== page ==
Published May 1, 2020

Provider Practice Restarts — Not a One-Size-Fits-All Proposition

As healthcare begins to resume some of its pre-COVID-19 activities, health system administrators are faced with logistically and strategically bringing non-emergent practices back online. When these practices cover a wide geographic footprint, the reopening challenges are escalated. It may be difficult, even impossible, to take a blanket approach to reopening. Assuming the availability of adequate personal protective equipment (PPE), here are five areas every administrator should consider when developing a reopening plan:

  1. Patient engagement – Many practices are reaching out to their patients to see if they’re ready to return to the office for non-emergent care. Answers are varying widely by market and by specialty. Some have resorted to having physicians initiate these calls to reassure patients of both the safety of returning and the clinical need to do so.
  2. Provider engagement – Interestingly, physicians are also widely varied in their response to office reopening. While many are eager to return to the practice, others are seeking a more measured approach.
  3. Staff availability – With layoffs, furloughs, unemployment benefits more lucrative than some full-time wages, staff illness, and the closure of schools and daycares, staffing may not resume at the flip of a switch. In addition to human resource considerations, determining how to resume staffing may vary significantly depending on the age and health of staff, as well as the specialty. Staff with young families may want to return to work, but be unable to do so without other childcare options. Those at high risk due to age or health conditions may want to wait longer to return to providing patient care.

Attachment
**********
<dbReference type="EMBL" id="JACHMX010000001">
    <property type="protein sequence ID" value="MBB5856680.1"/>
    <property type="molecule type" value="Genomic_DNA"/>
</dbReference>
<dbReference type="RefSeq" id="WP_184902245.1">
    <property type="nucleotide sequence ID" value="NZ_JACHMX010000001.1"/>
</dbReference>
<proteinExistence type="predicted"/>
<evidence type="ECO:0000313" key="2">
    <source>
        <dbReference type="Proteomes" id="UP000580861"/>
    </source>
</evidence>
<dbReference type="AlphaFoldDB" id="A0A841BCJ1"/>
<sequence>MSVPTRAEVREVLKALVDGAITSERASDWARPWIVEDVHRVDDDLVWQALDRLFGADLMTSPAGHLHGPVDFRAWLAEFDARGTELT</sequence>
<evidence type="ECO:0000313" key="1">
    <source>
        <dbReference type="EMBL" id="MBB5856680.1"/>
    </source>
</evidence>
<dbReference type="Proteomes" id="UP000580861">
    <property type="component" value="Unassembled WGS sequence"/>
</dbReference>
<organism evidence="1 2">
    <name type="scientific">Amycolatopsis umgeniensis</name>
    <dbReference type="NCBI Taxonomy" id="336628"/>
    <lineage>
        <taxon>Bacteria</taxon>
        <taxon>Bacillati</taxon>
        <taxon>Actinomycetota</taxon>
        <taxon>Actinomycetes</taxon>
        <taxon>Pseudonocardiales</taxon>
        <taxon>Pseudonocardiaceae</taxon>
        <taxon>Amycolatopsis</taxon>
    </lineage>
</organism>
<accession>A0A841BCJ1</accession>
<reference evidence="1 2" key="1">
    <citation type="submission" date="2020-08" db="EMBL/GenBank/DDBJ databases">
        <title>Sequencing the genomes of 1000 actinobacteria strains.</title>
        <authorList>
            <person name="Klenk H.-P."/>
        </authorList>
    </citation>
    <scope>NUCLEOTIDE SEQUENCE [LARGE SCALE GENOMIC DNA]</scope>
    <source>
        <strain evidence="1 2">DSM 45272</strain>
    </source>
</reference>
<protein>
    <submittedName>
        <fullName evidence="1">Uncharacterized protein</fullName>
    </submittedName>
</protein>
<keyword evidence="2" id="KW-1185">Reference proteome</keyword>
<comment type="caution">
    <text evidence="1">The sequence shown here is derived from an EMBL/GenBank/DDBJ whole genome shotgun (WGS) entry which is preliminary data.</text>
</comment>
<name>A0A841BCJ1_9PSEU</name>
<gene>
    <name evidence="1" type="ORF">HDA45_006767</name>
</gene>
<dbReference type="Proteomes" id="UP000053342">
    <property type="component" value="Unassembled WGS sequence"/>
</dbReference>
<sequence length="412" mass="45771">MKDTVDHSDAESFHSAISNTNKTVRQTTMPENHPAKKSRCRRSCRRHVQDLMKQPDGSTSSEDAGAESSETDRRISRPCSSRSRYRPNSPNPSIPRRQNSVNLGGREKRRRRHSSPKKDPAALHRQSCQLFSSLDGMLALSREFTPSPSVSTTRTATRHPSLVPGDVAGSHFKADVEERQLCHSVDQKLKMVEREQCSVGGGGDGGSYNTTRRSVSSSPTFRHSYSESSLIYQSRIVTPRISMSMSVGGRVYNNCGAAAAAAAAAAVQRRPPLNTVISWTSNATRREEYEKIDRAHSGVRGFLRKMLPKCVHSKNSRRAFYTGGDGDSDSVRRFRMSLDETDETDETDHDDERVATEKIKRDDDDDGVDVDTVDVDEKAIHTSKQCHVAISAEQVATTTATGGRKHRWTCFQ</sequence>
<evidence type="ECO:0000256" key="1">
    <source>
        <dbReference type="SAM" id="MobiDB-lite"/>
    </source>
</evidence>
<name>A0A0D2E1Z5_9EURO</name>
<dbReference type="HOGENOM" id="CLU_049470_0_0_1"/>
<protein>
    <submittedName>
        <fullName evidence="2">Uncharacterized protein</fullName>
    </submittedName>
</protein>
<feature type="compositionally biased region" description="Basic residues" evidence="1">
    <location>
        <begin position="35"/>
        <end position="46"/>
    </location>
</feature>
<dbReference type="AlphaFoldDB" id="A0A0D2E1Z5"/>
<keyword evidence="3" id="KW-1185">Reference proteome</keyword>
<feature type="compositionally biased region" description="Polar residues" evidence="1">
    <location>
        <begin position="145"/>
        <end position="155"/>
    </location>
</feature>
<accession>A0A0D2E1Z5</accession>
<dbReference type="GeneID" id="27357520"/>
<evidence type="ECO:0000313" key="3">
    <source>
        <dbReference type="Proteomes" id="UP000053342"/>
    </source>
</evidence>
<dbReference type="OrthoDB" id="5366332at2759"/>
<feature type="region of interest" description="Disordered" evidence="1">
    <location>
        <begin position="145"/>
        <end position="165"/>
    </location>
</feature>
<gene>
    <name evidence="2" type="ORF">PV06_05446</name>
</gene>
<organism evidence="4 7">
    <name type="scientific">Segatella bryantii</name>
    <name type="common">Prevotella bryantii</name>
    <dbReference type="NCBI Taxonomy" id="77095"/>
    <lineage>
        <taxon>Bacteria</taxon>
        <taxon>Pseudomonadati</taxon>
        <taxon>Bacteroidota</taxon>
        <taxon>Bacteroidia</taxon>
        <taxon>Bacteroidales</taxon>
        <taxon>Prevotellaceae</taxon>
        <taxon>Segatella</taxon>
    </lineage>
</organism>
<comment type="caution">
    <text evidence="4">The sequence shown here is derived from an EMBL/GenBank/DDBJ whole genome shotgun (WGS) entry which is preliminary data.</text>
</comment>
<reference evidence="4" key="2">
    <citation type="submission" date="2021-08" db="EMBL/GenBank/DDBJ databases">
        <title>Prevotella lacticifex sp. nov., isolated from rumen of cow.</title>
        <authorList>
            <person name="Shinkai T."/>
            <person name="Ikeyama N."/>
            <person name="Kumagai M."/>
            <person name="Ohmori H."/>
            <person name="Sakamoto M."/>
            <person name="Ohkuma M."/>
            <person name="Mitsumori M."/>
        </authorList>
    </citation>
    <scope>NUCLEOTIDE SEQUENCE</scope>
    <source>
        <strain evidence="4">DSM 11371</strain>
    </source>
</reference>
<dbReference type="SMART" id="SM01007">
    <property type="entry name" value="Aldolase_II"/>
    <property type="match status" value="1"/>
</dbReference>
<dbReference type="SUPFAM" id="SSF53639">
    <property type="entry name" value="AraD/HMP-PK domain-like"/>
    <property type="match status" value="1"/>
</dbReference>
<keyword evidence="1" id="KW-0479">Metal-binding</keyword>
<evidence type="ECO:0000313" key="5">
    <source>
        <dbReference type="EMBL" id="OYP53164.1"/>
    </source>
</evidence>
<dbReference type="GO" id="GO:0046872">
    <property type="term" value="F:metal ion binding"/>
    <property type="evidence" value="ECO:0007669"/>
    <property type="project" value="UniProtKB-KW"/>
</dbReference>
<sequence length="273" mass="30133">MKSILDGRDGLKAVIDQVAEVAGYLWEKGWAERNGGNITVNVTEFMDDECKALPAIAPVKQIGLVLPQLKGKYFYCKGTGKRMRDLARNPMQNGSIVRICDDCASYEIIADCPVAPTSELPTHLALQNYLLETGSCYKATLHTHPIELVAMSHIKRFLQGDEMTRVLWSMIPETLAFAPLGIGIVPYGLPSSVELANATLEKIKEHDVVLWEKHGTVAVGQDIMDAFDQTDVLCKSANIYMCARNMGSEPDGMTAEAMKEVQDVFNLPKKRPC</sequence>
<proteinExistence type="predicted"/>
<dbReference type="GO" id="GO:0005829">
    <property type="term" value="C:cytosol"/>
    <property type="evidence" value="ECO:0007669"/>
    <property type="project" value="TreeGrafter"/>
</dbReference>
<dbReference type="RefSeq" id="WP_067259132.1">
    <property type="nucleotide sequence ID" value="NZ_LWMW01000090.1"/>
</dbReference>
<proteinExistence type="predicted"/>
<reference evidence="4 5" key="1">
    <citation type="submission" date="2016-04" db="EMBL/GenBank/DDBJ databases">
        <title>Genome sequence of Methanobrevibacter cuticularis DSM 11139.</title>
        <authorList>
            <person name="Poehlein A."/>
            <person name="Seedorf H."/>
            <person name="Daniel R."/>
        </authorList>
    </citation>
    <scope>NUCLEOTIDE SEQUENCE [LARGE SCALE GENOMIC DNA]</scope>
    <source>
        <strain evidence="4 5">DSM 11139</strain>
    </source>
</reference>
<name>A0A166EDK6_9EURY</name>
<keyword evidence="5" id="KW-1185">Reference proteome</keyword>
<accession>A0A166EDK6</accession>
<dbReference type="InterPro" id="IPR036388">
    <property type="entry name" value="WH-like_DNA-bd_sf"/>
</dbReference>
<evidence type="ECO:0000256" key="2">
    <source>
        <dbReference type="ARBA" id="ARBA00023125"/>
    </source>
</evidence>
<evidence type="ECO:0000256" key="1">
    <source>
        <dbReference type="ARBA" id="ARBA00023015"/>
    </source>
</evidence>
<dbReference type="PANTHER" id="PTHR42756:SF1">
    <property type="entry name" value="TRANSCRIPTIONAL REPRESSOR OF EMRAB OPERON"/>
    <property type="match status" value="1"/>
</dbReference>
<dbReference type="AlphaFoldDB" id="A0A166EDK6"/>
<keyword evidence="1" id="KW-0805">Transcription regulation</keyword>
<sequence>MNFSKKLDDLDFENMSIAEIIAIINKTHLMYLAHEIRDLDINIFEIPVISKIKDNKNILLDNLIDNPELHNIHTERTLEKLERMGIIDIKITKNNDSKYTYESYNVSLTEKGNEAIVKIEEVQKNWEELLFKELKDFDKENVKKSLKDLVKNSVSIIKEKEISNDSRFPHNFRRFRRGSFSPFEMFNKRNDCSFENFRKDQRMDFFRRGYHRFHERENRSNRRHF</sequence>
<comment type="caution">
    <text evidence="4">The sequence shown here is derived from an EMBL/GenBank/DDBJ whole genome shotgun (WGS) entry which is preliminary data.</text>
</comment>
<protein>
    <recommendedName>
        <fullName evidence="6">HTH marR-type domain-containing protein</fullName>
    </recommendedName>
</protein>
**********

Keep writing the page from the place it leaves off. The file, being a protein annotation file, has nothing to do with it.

4. Location – With a geographically dispersed network, and the above considerations, administrators must be creative in designing a reopening plan. For instance, identifying specialties whose patients have a high probability of returning sooner rather than later, combining them into centrally located offices, and consolidating staff may be particularly effective in the early weeks of reopening. (Medicare waivers established during the public health emergency should permit this temporary reassignment, as long as the location is added to the provider’s profile as soon as possible.) Modifying hours may further maximize efficiency. Bottom line, operating every office on a historical 8 a.m. to 5 p.m. Monday through Friday schedule may be overkill until patients are willing to return, and all other pieces are in place.
  5. Telemedicine – This public health emergency has pushed providers, patients, and most importantly, payers over an adoption hurdle. The question that remains: will it “stick?” The mainstream conversation certainly suggests that the holistic adoption of digital medicine is here to stay. But there is much to do legislatively, after the public health emergency ends, in order for telehealth to have staying power. Regardless, practices need to plan for a future characterized by more virtual encounters. While certainly not a replacement for all face-to-face care, this pandemic validates that some routine and urgent care can be provided effectively without an office visit, avoiding travel challenges, long wait times, and close contact with others who may be ill or immunocompromised. Evaluating when and where telemedicine fits into the go-forward routine will be key for physician practices as the pandemic subsides.

Creative approaches that give consideration to these factors will allow systems to be responsive, yet nimble, in these changing times. Administrators may find the “temporary” strategies and tactics implemented to reopen aren’t so short-lived. Some may become more permanent, as the general public finds its new footing and both providers and patients make course corrections in the weeks and months following the pandemic.

If your organization is evaluating its reopening plans, PYA’s experienced executives can provide ideas and perspectives along the way. For additional current and post-COVID information visit PYA’s COVID-19 hub, or contact a PYA executive below at (800) 270-9629.

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